The South Africa fast food market size was valued at $2.7 billion in 2018 and is expected to reach $4.9 billion by 2026, representing an annual growth rate of over those years. In such a context, the concept of fasting seems foreign. Yet Jesus addressed fasting as one manifestation of keeping up religious appearances, which he presented as a barrier to surpassing righteousness.
As with prayer, Jesus assumed that his followers would fast. “When you fast,” he began. Throughout history, religious people of all stripes have practiced fasting. It is really only in the recent Western-influenced world, with its abundance of supply, that fasting has become a foreign concept.
The Old Testament only commanded fasting once a year—on the Day of Atonement—but religious people found it to be such a helpful practice that, by Jesus’ day, it had become a defining mark of the highly religious. Unfortunately, the religious leaders had turned it into a visible mark that attracted attention to themselves and their (supposedly) superior righteousness. Jesus said they got exactly what they wanted—they were seen by others—but their fasting had no significance in their relationship with God.
There is nothing wrong with the practice of fasting, of course. Church leaders combined fasting and prayer in the New Testament. The Didache, a brief manual for Christian living produced before 300AD, recommended fasting twice a week. The Reformers fasted regularly, and John Wesley even required fasting of those whom he ordained into ministry. There is good reason to give thought to the reasons for and benefits of fasting. Here are some reasons Christians might consider fasting.
First, fasting serves to help keep food in its proper place. Food is abundant in our society and gluttony—once one of the seven deadly sins—is a sin that we all too easily overlook. Regular fasting might prove helpful to keep food in its proper place.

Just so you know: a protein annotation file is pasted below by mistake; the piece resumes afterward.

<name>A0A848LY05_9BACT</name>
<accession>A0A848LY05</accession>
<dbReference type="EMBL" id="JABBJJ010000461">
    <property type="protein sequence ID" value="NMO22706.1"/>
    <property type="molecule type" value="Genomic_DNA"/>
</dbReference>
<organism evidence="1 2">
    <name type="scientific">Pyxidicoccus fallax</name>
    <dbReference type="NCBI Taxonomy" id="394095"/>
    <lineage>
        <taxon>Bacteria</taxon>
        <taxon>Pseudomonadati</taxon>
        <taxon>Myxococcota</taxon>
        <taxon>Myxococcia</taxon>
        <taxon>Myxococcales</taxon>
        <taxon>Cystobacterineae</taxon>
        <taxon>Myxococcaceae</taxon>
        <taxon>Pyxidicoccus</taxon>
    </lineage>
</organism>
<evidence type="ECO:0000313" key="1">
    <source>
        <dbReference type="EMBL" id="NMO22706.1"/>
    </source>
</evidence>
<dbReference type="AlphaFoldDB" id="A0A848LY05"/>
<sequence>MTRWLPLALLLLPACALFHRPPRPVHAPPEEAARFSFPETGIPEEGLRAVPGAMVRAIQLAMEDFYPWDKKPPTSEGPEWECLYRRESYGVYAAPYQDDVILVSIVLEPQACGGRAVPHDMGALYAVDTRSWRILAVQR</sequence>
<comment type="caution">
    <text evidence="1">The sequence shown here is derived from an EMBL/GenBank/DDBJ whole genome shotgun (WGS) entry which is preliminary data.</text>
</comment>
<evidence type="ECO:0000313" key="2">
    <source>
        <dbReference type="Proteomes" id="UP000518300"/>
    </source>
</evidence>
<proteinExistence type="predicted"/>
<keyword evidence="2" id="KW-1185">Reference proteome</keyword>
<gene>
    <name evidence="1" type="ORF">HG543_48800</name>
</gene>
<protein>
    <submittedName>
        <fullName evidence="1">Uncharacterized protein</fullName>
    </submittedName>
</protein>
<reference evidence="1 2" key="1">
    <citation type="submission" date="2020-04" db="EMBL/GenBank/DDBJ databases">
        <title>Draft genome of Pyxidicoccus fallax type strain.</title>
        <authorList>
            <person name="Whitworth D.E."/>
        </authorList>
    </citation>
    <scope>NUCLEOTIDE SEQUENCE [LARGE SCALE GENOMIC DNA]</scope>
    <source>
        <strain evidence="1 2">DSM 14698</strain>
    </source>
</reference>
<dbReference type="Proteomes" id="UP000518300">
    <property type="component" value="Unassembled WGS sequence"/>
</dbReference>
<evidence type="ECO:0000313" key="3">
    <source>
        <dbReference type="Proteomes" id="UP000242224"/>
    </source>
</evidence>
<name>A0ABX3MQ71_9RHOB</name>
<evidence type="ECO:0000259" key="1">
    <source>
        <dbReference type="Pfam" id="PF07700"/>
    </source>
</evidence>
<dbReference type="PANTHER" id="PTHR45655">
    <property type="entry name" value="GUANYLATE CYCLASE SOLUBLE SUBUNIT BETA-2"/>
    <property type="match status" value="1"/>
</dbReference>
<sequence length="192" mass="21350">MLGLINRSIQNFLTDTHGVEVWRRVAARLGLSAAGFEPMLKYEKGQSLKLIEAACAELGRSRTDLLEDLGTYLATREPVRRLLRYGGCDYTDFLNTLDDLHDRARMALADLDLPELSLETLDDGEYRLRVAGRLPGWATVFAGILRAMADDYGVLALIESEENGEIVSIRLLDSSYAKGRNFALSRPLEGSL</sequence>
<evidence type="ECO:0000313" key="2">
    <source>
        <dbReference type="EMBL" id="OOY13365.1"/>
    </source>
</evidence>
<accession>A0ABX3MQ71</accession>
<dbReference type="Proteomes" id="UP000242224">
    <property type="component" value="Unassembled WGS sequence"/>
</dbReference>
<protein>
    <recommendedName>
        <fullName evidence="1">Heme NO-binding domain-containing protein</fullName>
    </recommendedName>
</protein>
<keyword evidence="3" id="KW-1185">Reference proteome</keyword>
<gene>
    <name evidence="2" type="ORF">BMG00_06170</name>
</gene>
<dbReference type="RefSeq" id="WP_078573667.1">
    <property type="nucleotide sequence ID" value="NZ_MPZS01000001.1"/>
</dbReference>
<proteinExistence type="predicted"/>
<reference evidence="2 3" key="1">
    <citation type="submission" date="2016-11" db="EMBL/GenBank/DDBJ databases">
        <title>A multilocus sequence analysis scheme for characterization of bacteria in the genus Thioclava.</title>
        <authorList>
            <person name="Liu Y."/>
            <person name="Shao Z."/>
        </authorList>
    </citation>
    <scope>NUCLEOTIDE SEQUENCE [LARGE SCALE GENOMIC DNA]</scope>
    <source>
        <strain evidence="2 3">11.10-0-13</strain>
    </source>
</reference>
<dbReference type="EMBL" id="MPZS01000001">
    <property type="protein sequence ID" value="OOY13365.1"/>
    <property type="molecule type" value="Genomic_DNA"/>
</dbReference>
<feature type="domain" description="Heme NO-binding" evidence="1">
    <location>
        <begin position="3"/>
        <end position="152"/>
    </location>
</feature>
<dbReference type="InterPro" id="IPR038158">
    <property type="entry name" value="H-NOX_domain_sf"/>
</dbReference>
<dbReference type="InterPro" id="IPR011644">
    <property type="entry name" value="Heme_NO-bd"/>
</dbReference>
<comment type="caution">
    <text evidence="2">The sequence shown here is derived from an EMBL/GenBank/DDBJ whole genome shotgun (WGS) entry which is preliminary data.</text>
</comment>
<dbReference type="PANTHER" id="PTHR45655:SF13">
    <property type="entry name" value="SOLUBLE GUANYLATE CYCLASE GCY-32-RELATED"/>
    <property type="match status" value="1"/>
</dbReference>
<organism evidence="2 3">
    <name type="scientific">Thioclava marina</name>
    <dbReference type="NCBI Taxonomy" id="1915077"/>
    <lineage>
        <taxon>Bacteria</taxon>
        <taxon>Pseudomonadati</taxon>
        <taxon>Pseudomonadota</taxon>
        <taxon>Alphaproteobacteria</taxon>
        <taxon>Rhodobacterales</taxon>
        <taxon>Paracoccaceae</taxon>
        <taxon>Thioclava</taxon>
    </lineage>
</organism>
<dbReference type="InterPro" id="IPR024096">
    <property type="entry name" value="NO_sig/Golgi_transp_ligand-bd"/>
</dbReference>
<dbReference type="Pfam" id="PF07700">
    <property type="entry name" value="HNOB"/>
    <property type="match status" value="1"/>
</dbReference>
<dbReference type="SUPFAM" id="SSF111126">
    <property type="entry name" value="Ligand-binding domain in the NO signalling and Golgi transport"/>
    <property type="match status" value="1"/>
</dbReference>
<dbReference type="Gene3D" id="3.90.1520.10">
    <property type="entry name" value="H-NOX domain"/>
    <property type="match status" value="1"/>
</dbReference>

Second, fasting helps us to focus on worship. Jesus encouraged his hearers to fast in secret because fasting is an exercise that is meant to aid your devotion. Consistently in Scripture, fasting is tied to prayer. The idea is that, as you fast, and as your stomach reminds you that it is time to eat, you should instead devote that time to prayer, prioritising your relationship to God over your physical needs.
Third, fasting helps us long for Christ’s presence with us. When John’s disciples asked him why his disciples did not fast, he answered that they could not fast while he was with them, but that they would fast when he was taken from them (Mark 9:14–17). When they missed his presence with them, they would have reason to fast. Likewise, fasting is a helpful way for us to express our longing for Christ’s appearing because it is a tangible expression of our hunger for him.
Fourth, fasting can be an expression of our need for provision and guidance. The church leaders in Acts 13:1–3 fasted to express their need for divine guidance. From the context, it appears that they were praying about their involvement in the Great Commission. They combined their prayers with fasting to express their need for guidance and God wonderfully answered.
Christians are not opposed to feasting. When we feast, we express our thanks to God for his good gift of food. But Christians are also not opposed to fasting. When we fast, we forfeit food as an expression of our hunger for God.
As you think about this somewhat obscure discipline of fasting this morning, consider that, while it is not commanded in the New Testament, it can be a tangible way to express supreme love for God, to aid your personal worship of God, to long for Christ’s presence, and to seek his guidance.